By Jim Myers, AAKP Board of Director, AAKP Ambassador (Indiana)
National Kidney Month 2020
March is National Kidney Month. It is a time where we raise awareness across the country about kidney diseases and the importance of kidney health. This March is drastically different as we are not only raising awareness of kidneys, but across the globe, united we are working to manage the implications of the Coronavirus (COVID-19). Individuals with kidney diseases are at an increased risk for contracting virus such as the flu and COVID-19 due to our suppressed immune systems. So, this year, it’s not only important to raise awareness of kidney disease in general, but to also understand the unique needs of this population. Read on to learn more about your kidney health and for the latest information on COVID-19 from reliable sources such as the Centers for Disease Control and Prevention (CDC) and the National Institute of Health (NIH) visit https://aakp.org/center-for-patient-research-and-education/coronavirus-resources/.
Each year for National Kidney Month there is a new theme to help raise awareness. This year, in conjunction with the National Heart, Lung and Blood Institute (NHLBI), the theme is the link between high blood pressure (HBP) and kidney disease.
What Is High Blood Pressure (HBP)?
Blood pressure is the force of blood pushing against your bloody vessel walls as your heart pumps blood throughout your body. High Blood Pressure (hypertension) is an increase in the force that blood places on the vessels as blood moves through your body.
What Do Your Kidneys Do?
Kidneys that are functioning normally filter a half cup of blood a minute to remove waste & extra water to make urine. The urine goes from your kidneys to your bladder, and eventually out of your body.
How Does High Blood Pressure Affect Your Kidneys?
As a result of the increased pressure on the walls of your blood vessels, HBP can cause the blood vessels to narrow. This in turn causes damages the blood vessels throughout the body, including those in the kidney. The constriction reduces your blood flow to the kidney.
This in turn causes damage to your kidneys. Damaged kidneys that aren’t working well, cannot remove all the waste products from your body. This causes toxins to build up in your body and can eventually lead to total kidney failure.
High Blood Pressure Leading to Kidney Disease is Very Common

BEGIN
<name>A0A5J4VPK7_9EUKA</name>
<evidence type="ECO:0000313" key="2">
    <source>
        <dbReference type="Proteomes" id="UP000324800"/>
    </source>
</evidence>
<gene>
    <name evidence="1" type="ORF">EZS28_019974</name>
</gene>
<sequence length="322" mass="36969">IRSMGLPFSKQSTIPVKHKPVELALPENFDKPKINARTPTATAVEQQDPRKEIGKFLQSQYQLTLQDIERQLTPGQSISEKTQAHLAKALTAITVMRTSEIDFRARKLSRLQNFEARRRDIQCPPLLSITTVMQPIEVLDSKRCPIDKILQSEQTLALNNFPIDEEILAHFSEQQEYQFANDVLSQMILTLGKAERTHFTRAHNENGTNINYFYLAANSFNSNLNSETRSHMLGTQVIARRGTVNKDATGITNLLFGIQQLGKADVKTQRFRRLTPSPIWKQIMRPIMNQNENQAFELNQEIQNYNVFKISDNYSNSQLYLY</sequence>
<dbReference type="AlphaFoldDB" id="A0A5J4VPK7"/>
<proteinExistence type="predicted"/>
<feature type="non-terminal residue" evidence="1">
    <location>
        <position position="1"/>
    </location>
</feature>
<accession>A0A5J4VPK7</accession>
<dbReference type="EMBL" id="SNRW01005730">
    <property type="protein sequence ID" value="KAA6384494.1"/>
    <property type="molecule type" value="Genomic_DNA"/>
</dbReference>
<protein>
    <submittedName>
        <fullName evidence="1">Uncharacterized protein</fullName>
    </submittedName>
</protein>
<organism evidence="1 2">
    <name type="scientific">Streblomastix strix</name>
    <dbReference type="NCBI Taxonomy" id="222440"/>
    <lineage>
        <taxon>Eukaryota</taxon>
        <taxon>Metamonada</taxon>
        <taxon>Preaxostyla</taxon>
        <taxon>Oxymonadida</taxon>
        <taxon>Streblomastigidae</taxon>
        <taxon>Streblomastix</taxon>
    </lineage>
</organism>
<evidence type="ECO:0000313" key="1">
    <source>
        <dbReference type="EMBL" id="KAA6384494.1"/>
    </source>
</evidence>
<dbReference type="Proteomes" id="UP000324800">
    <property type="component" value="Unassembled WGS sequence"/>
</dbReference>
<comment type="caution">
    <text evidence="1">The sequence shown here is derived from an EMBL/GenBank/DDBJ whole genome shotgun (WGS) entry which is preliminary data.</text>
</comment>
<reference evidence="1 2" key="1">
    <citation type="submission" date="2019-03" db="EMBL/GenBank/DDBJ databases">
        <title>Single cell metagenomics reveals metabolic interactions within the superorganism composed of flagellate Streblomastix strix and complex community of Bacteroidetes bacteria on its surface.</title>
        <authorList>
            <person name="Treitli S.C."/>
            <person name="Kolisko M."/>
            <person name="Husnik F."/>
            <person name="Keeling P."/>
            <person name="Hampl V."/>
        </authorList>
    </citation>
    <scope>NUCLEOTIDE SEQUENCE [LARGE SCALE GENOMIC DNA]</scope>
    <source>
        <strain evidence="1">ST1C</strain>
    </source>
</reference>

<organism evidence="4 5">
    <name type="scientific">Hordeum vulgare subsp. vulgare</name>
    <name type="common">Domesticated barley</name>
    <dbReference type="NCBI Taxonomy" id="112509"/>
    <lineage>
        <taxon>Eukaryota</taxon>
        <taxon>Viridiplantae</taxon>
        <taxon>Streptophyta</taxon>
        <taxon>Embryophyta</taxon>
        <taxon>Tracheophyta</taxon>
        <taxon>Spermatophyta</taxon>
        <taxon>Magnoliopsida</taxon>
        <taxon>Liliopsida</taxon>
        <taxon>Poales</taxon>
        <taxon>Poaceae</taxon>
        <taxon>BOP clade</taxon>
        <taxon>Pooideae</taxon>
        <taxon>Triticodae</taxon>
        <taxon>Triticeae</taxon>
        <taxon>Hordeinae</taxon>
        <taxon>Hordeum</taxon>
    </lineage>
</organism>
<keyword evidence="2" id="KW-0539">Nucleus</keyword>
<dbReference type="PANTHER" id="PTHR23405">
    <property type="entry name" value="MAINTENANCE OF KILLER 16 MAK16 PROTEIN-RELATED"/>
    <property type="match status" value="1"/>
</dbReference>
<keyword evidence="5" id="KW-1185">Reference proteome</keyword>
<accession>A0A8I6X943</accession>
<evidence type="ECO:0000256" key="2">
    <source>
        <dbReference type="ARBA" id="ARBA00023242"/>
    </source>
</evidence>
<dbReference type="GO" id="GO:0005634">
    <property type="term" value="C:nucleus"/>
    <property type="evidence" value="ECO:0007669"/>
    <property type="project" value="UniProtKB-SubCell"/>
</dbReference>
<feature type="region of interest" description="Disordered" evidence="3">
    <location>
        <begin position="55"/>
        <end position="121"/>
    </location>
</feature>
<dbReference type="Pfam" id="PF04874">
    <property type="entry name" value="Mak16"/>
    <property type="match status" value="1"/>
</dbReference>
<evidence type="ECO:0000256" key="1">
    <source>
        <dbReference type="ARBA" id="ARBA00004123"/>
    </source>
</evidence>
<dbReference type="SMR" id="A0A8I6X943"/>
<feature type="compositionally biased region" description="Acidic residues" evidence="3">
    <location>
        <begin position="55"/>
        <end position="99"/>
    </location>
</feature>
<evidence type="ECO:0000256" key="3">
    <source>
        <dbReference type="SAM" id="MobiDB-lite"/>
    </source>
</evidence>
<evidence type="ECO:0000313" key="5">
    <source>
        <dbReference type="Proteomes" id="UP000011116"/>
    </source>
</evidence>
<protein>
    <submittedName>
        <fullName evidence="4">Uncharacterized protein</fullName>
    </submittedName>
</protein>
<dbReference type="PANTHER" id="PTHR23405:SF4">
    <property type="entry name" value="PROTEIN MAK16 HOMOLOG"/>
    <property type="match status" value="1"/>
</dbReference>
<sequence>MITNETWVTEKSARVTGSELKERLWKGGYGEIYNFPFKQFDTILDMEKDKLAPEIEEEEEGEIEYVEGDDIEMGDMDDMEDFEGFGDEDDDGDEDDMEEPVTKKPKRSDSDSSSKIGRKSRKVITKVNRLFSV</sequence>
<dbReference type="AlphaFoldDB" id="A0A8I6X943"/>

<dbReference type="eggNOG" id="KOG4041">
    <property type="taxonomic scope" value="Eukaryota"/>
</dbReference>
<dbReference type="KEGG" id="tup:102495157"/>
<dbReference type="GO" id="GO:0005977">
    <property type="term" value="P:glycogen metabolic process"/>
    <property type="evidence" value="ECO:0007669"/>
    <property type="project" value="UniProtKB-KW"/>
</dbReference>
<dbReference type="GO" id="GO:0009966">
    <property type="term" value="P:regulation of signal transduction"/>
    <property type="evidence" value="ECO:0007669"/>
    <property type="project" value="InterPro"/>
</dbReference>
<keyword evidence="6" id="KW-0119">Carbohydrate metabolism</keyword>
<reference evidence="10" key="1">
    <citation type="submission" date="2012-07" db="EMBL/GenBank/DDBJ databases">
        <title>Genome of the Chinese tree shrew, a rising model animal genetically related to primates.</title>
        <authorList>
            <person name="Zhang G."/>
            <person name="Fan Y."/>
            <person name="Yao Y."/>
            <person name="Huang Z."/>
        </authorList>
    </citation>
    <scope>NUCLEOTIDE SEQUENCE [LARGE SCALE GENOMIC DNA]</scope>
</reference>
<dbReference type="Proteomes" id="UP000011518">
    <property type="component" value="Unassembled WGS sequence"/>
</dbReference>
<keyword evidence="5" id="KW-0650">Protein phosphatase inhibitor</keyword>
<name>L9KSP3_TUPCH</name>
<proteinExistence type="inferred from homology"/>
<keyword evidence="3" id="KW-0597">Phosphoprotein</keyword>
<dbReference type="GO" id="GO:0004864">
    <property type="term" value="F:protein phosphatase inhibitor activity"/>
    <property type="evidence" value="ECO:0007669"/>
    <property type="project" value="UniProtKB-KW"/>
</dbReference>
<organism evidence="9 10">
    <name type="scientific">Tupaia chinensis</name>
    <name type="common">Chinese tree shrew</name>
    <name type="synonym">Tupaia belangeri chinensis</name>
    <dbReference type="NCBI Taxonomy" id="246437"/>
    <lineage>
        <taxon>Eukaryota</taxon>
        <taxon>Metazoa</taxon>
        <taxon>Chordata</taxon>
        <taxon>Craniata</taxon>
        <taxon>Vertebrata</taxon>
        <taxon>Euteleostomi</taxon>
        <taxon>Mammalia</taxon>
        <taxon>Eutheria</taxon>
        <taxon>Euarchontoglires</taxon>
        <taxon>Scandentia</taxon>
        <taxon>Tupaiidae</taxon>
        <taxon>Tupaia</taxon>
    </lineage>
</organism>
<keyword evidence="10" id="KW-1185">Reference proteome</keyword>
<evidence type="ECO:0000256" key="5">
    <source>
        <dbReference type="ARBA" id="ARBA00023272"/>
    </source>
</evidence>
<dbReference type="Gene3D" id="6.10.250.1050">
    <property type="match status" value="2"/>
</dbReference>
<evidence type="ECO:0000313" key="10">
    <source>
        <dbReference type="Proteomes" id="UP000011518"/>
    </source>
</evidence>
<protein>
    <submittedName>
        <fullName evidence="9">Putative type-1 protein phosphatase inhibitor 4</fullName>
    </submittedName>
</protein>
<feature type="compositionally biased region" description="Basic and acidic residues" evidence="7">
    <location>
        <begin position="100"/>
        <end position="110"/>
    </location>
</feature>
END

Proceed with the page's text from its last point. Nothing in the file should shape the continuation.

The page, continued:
HBP is the second leading cause of kidney disease. According to National Institutes of Health (NIH), almost 1 of 2 Adults in America (108 Million People) have high blood pressure. More than 1 in 7 American Adults (37 Million People) have chronic kidney disease and most don’t know it. This is why during the month of March, we urge you to get tested for Kidney Disease.
Who Is More Likely to Have High Blood Pressure and/or Kidney Disease?
You are more likely to have high blood pressure if:
1. You’re Older- Blood Pressure usually increases as we get older. Our blood vessels thicken and stiffen over time;
2. Family History- HBP runs in the family;
3. You Have an Unhealthy Lifestyle- Bad habits like eating too much salt, drinking too much alcohol, not being physically active can increase your risk of HBP;
4. You Are African American, Hispanic or Asian – These populations are more likely to have high blood pressure than Caucasians;
5. You Are Male- Sorry, guys but men are more likely to have high blood pressure than females before the age of 55. Women are more likely to develop HBP after 55.
Kidney Disease Factors
Factors that increase your risk of Kidney Disease are:
2. HBP- can be both a cause and as a result of Kidney Disease;
3. Family History- a family history of Kidney Disease or heredity can cause it, for example polycystic kidney disease;
4. Race/Ethnicity- African Americans, Hispanics & American Indians are at greater risk of Kidney Disease.
The Good News
The good news is that you can take steps to protect your kidneys from HBP. These steps include:
1. Take Your HBP Medication: If your doctor prescribes meds for HBP, make sure you take it as directed. This will lower your blood pressure which in turn will slow the development of Kidney Disease;
2. Maintain A Healthy Weight- You can improve your BP by maintaining a healthy weight as recommended by your doctor;
3. Eat Healthy Foods and Beverages- Fruits and vegetables, lean meat, whole grains & heart-healthy foods should be on your shopping list;
4. Quit Smoking!!;
5. Get Plenty of Sleep- Try for 7-8 hours of sleep every night;
6. Exercise- Try to get at least 30 minutes or more of physical activity every day.
High Blood Pressure is one of the leading causes of chronic kidney disease. In National Kidney Month, please consider taking steps to avoid HBP. Also, please consider testing for Kidney Disease. Talk to your doctor about urinalysis and a blood test for Kidney Disease. Early detection and early treatment could save your life!
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